In a lawsuit filed by the Federal Trade Commission (FTC), Amazon.com is accused of unlawfully charging parents millions for in-app purchases made by their children. The FTC is seeking a court order requiring Amazon to refund customers for accidental in-app purchases. For most parents, seeing a random $358 charge on their credit card bill would elicit a lot of questions. But for the parents of the 71 percent of children who play mobile games such as Angry Birds or Temple Run, those seemingly random charges are becoming more common as the games allegedly “trick children into buying virtual goods with real-world money.” That’s why the FTC says it sued Amazon.com, alleging that the online retailer unlawfully billed parents millions of dollars for the mobile games’ in-app purchases inadvertently made by their kids.
In the complaint, filed in U.S. District Court in Washington state, the FTC alleges that thousands of parents — including one consumer whose daughters racked up $358 for in-game charges — fell victim to a system that allows charges without any step “that requires a password to validate payment information.” The FTC is seeking a court order requiring Amazon to refund customers for “millions of dollars” in unauthorized charges and to ban the company from billing parents for in-app charges made by children without parental consent.
According to the complaint, many of the “kid-friendly” games and apps on Amazon mobile devices such as the Kindle Fire encourage children to pay for virtual in-game items with real-world money, usually connected to their parents’ credit cards. It’s alleged that games such as “Tap Zoo,” where children populate a virtual zoo with various animals, require kids to pay for animals and other game objects in “coins” or “stars,” some of which are paid through in-game currency and some by real-world credit card charges. Jessica Rich, FTC consumer protection director, says they “are really trying to make clear that this cardinal rule … of consumer protection applies in the mobile space.” She said Amazon had received thousands of complaints and millions of dollars in revenue from accidental app purchases.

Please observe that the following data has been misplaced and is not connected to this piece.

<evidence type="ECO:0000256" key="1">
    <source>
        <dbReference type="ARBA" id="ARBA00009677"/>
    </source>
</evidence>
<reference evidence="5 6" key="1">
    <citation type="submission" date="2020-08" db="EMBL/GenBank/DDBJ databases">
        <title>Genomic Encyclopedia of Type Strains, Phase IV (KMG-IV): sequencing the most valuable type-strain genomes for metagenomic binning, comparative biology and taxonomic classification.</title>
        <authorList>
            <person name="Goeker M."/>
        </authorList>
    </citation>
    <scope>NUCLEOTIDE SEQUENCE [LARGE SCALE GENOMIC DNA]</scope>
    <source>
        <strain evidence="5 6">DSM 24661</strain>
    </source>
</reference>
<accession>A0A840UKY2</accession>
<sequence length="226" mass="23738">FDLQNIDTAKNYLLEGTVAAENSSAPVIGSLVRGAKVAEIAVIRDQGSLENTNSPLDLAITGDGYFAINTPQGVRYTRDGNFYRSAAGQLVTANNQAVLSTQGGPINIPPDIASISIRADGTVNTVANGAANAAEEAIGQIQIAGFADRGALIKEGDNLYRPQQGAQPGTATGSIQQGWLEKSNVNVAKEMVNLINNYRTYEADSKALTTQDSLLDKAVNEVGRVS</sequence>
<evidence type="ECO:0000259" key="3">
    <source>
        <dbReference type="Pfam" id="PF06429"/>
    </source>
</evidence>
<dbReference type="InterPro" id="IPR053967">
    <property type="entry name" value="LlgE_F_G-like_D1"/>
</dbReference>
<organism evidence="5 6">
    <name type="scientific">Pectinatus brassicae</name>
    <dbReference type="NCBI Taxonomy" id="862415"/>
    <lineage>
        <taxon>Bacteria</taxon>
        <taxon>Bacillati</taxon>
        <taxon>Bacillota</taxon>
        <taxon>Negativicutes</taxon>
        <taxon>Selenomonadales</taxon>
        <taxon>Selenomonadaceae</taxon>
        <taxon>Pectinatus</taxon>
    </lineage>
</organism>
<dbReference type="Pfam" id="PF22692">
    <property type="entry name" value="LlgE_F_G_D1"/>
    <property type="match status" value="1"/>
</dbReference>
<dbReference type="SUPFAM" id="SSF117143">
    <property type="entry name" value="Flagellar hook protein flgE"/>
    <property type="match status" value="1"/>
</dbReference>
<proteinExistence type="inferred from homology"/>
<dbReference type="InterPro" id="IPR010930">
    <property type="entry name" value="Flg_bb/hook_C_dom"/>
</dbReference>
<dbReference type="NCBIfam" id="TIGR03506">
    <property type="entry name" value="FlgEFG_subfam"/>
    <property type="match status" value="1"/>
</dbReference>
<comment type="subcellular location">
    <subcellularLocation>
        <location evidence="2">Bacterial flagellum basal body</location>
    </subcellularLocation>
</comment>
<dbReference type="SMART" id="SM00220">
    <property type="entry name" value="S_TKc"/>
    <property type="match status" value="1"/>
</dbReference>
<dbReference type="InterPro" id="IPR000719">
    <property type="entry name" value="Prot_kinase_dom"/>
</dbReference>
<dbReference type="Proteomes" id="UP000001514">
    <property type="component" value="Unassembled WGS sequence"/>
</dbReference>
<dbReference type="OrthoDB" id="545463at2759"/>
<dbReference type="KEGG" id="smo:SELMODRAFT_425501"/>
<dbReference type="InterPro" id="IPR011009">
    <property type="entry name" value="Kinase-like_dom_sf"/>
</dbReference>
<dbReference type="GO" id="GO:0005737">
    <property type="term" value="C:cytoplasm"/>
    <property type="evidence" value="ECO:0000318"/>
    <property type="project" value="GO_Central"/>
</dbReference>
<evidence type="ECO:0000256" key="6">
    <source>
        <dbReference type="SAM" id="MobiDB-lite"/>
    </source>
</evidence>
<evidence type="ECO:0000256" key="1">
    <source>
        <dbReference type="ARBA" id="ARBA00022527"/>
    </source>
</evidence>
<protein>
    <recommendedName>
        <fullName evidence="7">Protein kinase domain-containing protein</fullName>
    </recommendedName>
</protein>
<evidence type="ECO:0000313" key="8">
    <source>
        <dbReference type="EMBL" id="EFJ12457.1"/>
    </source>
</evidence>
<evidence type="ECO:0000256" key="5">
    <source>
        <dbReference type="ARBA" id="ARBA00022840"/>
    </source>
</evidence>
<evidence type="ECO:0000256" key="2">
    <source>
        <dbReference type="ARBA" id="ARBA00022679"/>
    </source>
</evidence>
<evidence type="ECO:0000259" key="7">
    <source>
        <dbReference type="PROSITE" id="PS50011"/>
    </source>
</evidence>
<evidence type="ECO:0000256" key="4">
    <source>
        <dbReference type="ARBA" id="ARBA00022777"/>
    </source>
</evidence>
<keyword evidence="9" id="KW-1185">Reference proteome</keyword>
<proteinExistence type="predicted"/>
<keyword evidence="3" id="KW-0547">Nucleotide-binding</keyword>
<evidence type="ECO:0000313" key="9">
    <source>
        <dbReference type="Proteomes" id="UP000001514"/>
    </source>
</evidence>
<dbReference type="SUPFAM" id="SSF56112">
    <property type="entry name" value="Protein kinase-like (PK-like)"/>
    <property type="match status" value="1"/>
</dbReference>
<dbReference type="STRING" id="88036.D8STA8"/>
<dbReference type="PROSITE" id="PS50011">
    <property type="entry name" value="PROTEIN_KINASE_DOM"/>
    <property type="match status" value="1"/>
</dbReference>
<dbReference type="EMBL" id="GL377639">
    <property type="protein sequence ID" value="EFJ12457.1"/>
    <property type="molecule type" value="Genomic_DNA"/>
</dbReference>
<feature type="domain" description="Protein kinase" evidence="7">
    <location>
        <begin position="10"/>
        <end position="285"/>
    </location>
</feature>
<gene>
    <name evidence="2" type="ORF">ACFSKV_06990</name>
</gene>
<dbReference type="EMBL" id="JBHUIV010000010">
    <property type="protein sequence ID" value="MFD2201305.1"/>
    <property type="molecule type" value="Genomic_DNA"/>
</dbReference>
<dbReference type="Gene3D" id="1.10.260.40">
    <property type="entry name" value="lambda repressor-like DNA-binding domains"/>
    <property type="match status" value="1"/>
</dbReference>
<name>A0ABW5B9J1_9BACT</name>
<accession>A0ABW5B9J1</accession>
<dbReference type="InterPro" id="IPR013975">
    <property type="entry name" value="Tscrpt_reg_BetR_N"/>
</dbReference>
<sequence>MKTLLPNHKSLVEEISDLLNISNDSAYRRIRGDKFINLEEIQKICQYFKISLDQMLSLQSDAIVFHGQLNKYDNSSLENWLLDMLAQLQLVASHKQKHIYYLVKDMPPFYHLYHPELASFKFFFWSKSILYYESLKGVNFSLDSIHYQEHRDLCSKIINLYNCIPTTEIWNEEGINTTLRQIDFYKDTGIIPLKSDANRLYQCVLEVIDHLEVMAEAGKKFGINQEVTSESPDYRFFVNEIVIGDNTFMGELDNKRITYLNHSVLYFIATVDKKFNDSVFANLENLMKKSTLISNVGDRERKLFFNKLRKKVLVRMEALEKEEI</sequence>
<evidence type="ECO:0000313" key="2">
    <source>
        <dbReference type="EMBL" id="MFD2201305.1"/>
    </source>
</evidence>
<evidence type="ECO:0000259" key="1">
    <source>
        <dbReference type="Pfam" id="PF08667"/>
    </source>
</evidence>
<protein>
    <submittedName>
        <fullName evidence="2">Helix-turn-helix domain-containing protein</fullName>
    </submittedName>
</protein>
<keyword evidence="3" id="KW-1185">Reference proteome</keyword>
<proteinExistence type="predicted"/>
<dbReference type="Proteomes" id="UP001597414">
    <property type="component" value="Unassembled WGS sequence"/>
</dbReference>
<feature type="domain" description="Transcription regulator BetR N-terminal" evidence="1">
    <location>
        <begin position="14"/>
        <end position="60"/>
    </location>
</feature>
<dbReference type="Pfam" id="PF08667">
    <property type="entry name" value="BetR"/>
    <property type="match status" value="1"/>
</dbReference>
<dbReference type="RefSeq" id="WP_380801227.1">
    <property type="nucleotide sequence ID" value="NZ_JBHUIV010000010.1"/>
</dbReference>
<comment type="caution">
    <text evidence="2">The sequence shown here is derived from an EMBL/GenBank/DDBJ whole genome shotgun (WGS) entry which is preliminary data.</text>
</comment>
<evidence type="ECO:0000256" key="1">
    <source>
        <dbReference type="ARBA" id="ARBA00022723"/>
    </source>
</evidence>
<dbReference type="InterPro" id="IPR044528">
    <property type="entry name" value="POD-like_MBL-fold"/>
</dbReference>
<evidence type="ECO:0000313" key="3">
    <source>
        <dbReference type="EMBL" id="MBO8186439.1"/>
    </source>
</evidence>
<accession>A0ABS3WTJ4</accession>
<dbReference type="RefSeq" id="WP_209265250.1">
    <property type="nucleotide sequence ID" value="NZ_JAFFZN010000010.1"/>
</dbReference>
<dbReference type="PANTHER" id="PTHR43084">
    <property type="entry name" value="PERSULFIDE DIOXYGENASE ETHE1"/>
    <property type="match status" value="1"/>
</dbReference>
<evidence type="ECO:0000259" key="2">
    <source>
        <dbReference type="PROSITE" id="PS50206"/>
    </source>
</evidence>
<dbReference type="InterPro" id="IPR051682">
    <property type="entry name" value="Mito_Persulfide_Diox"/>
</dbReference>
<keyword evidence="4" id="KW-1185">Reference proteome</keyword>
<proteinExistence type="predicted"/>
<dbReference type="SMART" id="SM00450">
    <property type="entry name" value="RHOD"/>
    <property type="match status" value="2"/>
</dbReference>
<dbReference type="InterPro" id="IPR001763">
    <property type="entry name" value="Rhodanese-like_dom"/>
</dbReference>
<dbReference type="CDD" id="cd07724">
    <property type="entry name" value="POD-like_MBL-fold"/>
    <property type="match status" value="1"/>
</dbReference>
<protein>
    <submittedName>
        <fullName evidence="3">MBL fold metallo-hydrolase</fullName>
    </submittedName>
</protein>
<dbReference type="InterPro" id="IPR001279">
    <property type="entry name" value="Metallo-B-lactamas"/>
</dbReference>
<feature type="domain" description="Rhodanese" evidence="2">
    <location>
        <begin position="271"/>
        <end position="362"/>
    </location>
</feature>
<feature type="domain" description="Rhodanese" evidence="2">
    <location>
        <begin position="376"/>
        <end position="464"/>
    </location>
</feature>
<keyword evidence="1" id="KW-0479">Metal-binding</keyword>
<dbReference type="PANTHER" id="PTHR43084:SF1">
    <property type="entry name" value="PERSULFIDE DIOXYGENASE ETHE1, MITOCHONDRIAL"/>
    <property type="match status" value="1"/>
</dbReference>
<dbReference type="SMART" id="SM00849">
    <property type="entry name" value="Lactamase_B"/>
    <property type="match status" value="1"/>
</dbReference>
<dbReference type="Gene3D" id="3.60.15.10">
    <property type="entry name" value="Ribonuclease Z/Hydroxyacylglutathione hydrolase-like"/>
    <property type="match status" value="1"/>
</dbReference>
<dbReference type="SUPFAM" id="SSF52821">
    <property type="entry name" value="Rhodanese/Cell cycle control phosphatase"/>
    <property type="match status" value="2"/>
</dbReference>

This isn’t the first time the FTC has gone after app stores for failing to provide adequate protection for parents — the regulatory body reached a settlement with Apple in January for similar issues. Apple refunded about $32.5 million to parents and changed billing practices to require more stringent password protection. A class-action lawsuit was filed against Google in March by parents over unauthorized charges for in-game apps.
It’s alleged in the recent suit that Amazon collects 30 percent of all in-app charges and has made tens of millions of dollars through general in-app purchases, and that it did not require password certification on in-app purchases when the company launched the service in November 2011. In 2012, Amazon added a password requirement for any in-app purchases exceeding $20 and in 2013 added the requirement for all in-app purchases. However, according to the FTC, changes were made slowly and the company’s refund policy was too byzantine for even the most dogged consumers.
Hudson Kingston, legal director of the Center for Digital Democracy, said the lawsuit should make more companies aware of the downsides of levying hidden costs such as in-app purchases on consumers. He added that “It’s better to have a customer that is happy and knowingly spending $5 on an app than having a lawsuit with the FTC.” That is a pretty good assessment of the situation, but it fails to factor in “corporate greed.”
Source: Associated Press
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